BOARD OF CITY. COM'RS, ETC. v. Howard

Annotate this Case

640 P.2d 1128 (1982)

The BOARD OF COUNTY COMMISSIONERS OF the COUNTY OF WELD, Colorado, Poudre Valley Rural Electric Association, Inc., a Colorado Corporation and National Farmers Union Property and Casualty Company, Petitioners, v. H. Gordon HOWARD, Respondent.

No. 81SA261.

Supreme Court of Colorado.

January 25, 1982.

Thomas O. David, Greeley, for Weld County.

Cross, Christensen, Price & Starr, Randolph W. Starr, Loveland, for Poudre Valley Rural Elec. Ass'n., Inc.

Warberg & Mast, P. C., D. Chet Mast, Fort Collins, for Nat. Farmers Union Property and Cas. Co.

H. Gordon Howard, pro se.

HODGES, Chief Justice.

In this original proceeding, the Board of County Commissioners of Weld County and Poudre Valley Rural Electric Association petitioned this court to enjoin respondent, H. Gordon Howard, a disbarred attorney, from appearing pro se or in propria persona before any state court or administrative agency. The petition stated that respondent has filed a multiplicity of cases of a duplicative nature causing the judicial process to be needlessly impeded. We issued a rule to show cause why the injunction should not be granted.

The response by respondent Howard fails to show cause why he should not be enjoined from further pursuing any case in any state court or administrative agency without being represented by legal counsel duly licensed to practice law in the State of Colorado. The response filed by Howard also demonstrates a lack of understanding of the issue involved and emotionally describes the petition as being:

"... false, fraudulent, vexatious, frivilous [sic] and a fake and a sham upon its face, as well as being criminalistic in scope, and totally meritless under the facts and the law, as well as being scurrlious, [sic] and scandalous, and filed solely to deprive Howard of his civil Constitutional, and statutory Federal Rights, such as are guaranteed by the Fourteenth *1129 Amendment to the U. S. Constitution as a right of citizenship to the said Howard."

There exists ample justification for an injunction, and therefore it is granted, thus making the rule absolute.

Respondent Howard was admitted to the bar of this state in September 1938. On August 21, 1961 he was disbarred by this court. People v. Howard, 147 Colo. 501, 364 P.2d 380 (1961).

Subsequent to his disbarment, respondent Howard filed a total of nineteen cases between 1965 and March 1977, acting as trustee of the "Howard Land Trust" and appearing in propria persona in his capacity as trustee. On October 23, 1977, this court adopted the report, findings, and recommendations of the Unauthorized Practice of Law Committee and enjoined respondent Howard "from appearing before any court or administrative agency of the State of Colorado, in propria persona as trustee for the Howard Land Trust or any similar such trust...."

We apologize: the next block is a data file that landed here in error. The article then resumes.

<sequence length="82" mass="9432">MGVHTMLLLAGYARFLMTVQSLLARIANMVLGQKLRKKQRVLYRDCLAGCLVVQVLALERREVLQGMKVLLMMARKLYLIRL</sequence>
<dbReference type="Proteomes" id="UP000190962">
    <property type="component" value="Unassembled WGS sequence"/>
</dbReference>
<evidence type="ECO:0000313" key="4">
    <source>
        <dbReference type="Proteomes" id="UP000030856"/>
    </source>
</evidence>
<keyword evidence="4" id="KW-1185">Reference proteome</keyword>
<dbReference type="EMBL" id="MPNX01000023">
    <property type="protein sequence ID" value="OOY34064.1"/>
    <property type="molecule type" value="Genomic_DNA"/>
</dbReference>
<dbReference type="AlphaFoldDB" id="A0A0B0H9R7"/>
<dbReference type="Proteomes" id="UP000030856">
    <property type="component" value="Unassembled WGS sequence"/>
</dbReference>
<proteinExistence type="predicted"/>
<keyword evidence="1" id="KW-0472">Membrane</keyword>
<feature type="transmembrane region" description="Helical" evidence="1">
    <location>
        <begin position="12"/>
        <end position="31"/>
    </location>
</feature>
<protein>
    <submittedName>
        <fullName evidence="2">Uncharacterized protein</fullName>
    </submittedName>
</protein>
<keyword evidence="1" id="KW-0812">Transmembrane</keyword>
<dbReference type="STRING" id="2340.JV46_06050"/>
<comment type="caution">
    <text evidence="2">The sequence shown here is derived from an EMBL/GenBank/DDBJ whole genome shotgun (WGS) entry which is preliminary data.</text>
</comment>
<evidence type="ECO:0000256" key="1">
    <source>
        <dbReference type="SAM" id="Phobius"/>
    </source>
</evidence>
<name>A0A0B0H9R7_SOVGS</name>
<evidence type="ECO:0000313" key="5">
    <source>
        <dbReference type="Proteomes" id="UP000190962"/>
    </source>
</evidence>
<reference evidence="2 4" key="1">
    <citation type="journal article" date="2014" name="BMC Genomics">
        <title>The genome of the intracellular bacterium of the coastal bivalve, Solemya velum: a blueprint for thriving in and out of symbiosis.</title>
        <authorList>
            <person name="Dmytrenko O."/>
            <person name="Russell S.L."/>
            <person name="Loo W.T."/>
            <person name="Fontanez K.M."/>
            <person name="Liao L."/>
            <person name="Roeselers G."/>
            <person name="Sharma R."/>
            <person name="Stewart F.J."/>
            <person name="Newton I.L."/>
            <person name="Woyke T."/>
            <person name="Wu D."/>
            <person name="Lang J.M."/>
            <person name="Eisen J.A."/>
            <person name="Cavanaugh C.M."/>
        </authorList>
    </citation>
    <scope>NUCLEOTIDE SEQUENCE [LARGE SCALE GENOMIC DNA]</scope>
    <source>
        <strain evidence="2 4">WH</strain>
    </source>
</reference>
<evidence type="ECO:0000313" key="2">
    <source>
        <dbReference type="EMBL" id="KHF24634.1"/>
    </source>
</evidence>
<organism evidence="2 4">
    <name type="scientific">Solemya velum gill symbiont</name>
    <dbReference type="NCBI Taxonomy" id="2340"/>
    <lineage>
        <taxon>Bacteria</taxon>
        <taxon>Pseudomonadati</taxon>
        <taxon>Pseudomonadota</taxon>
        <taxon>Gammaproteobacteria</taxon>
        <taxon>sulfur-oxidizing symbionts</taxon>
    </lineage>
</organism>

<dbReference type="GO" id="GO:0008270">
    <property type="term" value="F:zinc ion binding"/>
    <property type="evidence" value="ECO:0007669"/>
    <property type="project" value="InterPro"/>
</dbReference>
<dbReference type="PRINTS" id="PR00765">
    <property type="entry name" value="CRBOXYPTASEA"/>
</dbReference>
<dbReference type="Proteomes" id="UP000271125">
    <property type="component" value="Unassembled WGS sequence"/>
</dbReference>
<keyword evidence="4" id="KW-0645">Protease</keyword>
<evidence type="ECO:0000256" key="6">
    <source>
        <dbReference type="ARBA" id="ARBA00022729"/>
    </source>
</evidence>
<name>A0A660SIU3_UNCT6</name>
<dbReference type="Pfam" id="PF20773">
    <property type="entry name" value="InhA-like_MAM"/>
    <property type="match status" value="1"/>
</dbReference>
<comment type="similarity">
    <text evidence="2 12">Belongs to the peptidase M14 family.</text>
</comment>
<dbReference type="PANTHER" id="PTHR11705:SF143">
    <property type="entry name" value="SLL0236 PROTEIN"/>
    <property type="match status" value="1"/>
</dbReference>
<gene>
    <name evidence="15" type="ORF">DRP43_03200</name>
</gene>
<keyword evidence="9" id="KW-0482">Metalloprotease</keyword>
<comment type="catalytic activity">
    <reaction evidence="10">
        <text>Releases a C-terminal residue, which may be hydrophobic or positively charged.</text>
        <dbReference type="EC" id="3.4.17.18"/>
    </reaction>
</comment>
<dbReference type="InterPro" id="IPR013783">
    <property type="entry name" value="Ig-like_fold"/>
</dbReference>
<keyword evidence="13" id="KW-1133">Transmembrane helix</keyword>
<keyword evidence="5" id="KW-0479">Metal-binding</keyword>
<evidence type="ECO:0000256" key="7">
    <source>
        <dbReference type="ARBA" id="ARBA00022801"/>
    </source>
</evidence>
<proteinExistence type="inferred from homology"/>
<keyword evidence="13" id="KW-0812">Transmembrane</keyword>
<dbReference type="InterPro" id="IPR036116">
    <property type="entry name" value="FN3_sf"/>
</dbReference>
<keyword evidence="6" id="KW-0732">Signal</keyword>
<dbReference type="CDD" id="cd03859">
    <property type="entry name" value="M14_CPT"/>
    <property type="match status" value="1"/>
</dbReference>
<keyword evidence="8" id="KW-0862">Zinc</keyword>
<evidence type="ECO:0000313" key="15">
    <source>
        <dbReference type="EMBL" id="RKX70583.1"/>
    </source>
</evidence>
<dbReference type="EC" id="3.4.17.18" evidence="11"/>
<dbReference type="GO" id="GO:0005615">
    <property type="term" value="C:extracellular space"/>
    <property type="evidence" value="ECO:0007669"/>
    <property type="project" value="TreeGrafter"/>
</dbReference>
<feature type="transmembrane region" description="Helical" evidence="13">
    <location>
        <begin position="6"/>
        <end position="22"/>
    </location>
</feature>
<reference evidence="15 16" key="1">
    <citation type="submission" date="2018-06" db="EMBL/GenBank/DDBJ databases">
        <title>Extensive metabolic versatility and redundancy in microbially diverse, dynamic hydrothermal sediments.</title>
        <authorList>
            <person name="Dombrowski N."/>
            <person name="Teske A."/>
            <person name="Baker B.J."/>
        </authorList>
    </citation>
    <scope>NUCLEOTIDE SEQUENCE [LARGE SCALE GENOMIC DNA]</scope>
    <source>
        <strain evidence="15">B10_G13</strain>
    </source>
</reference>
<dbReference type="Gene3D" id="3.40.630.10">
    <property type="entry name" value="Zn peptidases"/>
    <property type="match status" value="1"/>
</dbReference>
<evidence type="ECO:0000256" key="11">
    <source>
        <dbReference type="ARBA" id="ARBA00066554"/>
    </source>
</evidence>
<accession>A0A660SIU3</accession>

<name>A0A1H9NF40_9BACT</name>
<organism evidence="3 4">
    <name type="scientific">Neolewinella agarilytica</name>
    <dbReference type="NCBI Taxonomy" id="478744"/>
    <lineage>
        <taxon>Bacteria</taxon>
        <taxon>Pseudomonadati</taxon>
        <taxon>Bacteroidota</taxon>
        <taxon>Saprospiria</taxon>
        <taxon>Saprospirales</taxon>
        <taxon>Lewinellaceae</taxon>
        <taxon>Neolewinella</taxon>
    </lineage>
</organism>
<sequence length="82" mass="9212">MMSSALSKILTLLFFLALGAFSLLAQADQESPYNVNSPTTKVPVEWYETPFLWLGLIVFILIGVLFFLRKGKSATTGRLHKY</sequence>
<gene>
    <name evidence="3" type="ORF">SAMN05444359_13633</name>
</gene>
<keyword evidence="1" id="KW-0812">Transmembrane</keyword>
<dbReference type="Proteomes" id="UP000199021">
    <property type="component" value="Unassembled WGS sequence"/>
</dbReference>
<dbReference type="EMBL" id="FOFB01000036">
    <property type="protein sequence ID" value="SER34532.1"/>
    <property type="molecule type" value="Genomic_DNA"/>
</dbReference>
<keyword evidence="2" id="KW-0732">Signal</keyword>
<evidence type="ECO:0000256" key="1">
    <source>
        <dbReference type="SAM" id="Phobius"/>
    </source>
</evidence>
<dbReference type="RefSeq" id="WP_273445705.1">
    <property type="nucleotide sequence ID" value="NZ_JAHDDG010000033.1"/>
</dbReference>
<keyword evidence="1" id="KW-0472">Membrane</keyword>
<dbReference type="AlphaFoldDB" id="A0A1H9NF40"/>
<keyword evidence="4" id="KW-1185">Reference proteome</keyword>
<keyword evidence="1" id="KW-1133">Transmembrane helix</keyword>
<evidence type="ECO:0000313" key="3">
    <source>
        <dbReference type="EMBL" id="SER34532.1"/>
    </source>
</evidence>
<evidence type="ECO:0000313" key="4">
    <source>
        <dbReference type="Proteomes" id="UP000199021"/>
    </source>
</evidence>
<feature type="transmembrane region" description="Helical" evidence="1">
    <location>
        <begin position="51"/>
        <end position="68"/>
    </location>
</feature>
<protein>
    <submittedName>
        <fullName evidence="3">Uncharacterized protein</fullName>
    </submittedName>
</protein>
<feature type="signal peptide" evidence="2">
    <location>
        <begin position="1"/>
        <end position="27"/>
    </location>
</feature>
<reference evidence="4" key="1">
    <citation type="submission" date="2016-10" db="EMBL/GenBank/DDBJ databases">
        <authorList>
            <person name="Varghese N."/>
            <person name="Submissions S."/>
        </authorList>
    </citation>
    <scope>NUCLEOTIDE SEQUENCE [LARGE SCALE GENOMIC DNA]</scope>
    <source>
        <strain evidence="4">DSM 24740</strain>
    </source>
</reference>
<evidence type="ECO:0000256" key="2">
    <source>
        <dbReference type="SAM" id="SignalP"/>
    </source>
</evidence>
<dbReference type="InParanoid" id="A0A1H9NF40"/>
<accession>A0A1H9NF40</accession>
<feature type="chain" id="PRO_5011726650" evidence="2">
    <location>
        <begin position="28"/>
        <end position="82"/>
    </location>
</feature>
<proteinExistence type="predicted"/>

Since the 1977 order of this court, respondent Howard, appearing pro se, has initiated no fewer than fourteen actions, in state and federal courts, and before state administrative agencies. Included are two actions in the United States District Court for alleged damages resulting from a zoning resolution adopted by Weld County; three actions (2 in the United States District Court, 1 in state court) seeking damages for an allegedly illegal arrest of respondent Howard in May 1978 on charges of felony menacing; seven actions (3 in the United States District Court, 2 in state court, and 2 before state administrative agencies) challenging a Weld County zoning resolution and the Rural Electric Association's refusal to provide certain service; one action in the United States District Court seeking damages and an injunction stemming from a determination by the Weld County Health Board that respondent Howard's septic system was not properly functioning; and one action in state court seeking to collect money allegedly due to respondent Howard on a loan contract. In those cases in which respondent Howard alleges damages, he seeks them in sums of millions of dollars. Of the fourteen actions mentioned, six are now pending, six have been dismissed prior to trial, and two were determined on the merits in a manner adverse to respondent Howard's position.